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Living an Extraordinary Life

Stever Robbins (MBA 1991), Executive Coach, Stever Robbins, Inc.
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How would life change if people committed to living only a life that they defined as extraordinary? In this presentation, Robbins will identify myths about jobs and careers and practical strategies that work. He'll share the results of his own experiment in extraordinary living, and what happened after the experiment was over. His material is grounded in multidisciplinary science and research. He will cover topics from entrepreneurship to decision making, learning, and career planning. Participants will walk away with new insight into how they can shape their lives and have strategies for making changes in pursuit of whatever life they define as extraordinary. They will learn that (1) planning a life doesn’t work very well, but there are other things they can do instead; (2) fear isn’t what holds people back—habit is; and (3) intelligence, willpower, and drive aren’t the keys to having the life one wants—systems and people are.

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Spring 2015 Presentation Slides
Spring 2015 Presentation Handout
Fall 2015 Presentation Slides


 

The 5 Best Investments in Education

James E. Ryan, Dean of the Faculty of Education; Charles William Eliot Professor of Education
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The challenges facing education, though daunting, are not insurmountable. To be sure, far too many students lack access to a high-quality education, and still others are unable to achieve their full potential. Our classrooms and systems were designed for the 19th century, while technology evolves at a dizzying pace. But a growing evidence base points to five investments that hold great promise for improving educational opportunities and outcomes for students in the U.S. and around the world. Join Dean Ryan as he makes the case for what works in education and how Harvard can capitalize on this unique moment in our country’s history to make transformational progress for millions of young people.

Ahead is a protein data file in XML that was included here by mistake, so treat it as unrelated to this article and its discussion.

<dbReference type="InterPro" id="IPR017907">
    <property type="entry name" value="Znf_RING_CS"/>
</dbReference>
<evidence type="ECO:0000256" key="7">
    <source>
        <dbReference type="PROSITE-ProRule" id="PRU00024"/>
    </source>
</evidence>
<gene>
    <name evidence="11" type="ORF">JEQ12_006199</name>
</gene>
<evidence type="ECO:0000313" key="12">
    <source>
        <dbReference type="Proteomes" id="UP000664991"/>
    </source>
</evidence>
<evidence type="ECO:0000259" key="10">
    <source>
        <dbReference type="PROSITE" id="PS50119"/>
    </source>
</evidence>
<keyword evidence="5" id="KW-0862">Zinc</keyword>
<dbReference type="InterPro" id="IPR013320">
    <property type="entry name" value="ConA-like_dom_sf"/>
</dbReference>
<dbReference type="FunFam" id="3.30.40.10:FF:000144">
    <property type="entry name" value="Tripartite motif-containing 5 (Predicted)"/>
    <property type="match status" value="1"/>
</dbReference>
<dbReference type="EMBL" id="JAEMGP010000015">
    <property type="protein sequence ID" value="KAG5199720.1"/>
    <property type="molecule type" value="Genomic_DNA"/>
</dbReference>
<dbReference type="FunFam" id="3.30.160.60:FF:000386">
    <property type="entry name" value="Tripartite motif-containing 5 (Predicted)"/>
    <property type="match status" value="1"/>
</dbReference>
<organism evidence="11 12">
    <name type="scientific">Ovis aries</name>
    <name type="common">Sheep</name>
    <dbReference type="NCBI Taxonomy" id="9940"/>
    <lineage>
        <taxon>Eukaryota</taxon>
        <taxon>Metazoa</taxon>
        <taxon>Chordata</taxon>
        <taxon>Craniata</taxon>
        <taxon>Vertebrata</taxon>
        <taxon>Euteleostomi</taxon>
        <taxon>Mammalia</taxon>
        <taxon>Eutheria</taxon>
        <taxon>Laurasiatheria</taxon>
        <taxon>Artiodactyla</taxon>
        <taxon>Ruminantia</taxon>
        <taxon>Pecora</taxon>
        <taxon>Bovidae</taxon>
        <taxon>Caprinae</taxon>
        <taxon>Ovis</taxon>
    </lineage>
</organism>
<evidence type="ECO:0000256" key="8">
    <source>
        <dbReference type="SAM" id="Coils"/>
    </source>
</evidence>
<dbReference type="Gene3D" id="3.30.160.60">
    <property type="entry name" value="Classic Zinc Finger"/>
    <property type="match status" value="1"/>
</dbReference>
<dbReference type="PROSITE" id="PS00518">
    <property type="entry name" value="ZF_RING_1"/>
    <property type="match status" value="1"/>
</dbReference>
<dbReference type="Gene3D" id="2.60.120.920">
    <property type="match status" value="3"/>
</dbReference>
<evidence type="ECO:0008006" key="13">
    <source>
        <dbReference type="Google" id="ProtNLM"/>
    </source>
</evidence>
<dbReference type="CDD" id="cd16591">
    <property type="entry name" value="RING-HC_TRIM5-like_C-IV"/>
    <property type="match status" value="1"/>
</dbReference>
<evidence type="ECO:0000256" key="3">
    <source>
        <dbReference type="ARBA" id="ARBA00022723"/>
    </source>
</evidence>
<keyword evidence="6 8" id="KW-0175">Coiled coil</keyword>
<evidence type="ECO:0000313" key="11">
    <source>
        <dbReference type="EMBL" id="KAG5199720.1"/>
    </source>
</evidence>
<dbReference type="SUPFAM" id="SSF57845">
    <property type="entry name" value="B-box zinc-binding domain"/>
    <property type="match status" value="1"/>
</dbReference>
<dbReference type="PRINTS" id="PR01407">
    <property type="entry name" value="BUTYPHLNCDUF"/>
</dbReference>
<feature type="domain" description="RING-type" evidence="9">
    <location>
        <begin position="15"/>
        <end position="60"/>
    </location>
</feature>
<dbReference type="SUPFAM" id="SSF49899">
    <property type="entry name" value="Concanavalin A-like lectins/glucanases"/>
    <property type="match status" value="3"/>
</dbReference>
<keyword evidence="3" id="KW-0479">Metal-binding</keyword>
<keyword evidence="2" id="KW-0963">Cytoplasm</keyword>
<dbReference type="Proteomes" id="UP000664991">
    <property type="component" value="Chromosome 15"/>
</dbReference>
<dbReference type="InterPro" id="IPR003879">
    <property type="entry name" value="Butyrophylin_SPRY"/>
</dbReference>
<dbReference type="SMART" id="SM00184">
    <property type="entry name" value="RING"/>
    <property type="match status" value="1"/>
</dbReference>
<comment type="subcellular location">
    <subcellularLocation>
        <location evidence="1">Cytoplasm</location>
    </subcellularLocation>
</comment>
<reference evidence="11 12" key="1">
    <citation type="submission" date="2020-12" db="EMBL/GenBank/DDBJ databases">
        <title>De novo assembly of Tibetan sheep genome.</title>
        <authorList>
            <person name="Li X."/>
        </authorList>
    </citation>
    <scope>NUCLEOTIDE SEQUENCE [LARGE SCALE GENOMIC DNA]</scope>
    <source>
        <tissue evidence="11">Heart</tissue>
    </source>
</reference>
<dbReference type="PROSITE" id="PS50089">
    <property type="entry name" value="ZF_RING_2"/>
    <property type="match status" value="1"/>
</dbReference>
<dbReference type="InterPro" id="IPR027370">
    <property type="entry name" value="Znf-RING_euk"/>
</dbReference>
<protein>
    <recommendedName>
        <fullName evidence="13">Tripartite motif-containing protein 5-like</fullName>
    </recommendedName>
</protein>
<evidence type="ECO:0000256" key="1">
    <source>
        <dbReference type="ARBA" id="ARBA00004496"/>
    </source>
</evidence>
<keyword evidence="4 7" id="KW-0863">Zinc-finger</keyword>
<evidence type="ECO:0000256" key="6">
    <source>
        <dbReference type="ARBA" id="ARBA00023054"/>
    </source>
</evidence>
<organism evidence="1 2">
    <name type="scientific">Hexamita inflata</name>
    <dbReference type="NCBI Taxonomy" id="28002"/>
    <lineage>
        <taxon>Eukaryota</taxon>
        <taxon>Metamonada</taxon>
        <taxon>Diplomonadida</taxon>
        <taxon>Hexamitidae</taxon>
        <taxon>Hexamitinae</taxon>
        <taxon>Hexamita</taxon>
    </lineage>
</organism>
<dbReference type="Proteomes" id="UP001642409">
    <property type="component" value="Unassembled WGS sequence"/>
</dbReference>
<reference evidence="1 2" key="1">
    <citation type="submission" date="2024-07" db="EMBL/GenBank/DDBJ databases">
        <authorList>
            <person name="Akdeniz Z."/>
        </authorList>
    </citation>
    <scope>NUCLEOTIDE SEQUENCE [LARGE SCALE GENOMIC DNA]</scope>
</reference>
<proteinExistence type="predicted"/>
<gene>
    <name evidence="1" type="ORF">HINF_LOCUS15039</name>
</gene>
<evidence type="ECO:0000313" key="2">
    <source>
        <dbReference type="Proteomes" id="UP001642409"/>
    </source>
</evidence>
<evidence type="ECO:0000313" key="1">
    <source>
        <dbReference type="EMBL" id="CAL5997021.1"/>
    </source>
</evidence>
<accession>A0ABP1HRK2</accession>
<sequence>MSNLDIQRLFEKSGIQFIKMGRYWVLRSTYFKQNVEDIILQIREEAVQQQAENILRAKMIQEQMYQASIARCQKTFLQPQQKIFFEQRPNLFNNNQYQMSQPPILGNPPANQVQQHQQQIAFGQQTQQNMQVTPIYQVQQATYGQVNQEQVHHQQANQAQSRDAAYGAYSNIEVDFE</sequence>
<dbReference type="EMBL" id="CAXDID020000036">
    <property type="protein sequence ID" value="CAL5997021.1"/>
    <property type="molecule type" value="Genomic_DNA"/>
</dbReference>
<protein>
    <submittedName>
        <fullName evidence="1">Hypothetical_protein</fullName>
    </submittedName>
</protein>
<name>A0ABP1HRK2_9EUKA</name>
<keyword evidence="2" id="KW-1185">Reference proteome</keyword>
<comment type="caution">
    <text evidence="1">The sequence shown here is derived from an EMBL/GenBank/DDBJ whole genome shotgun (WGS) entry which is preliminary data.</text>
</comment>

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Renewable You: Stem Cells and the Future of Medicine

David Scadden, M.D., Gerald and Darlene Jordan Professor of Medicine, Harvard University;
William A. Sahlman (MBA 1975), Dimitri V. D'Arbeloff - MBA Class of 1955 Professor of Business Administration and Senior Associate Dean for External Relations

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Cells, the fundamental units of life, enact the drama that is our health and vigor and our eventual loss of both. Once viewed as rigidly determined, stem cell biology has taught us that all cells are, in fact, quite plastic, able to be modified or reprogrammed to change their fate and ours. This session will explore how cells, particularly stem cells, can serve as the next wave of medicines to improve our health, wealth, and vitality.


 

The Future of Energy in a Changing World

Daniel P. Schrag, Sturgis Hooper Professor of Geology and Professor of Environmental Science and Engineering; Director of the Harvard University Center for the Environment; Co-Area Dean for Environmental Science and Engineering
Less Info

Concerns about climate change and about conventional air pollution have motivated a worldwide effort to eliminate the use of fossil fuels. How much progress has been made? Remarkable improvements in the cost of renewable energy have occurred over the past decade, but the largest innovation has been in hydrocarbon extraction, specifically through improvements in horizontal drilling and hydraulic fracturing. How is the world energy system likely to develop over the coming decades, in the face of serious environmental challenges? A variety of strategies will be discussed for meeting the world’s energy needs with the smallest possible impact on the atmosphere.


The Agility Advantage: How to Win Market Leadership in a Fast-Changing World

Amanda Setili (MBA 1990), Managing Partner, Setili & Associates
Less Info

In the past, companies could pick a strategy and stick with it, maintaining a competitive edge for years. But today, companies surge ahead, fall behind, or even disappear from view in mere months. The future will present more opportunities but narrower windows to capture them. Setili has worked with and studied dozens of companies to identify the mindsets, habits, and capabilities that enable strategic agility—the ability to spot and jump on new opportunities created by market change. Participants will learn how the most agile companies identify those elements of their business where agility is crucial and capitalize on market changes to establish a new competitive advantage.

Related Resources:
Fall 2015 Presentation Slides


 

Science, Rapid-Cycle Iteration, and Segmentation: A Disruptive Innovation Approach to Building Human Capital in Early Childhood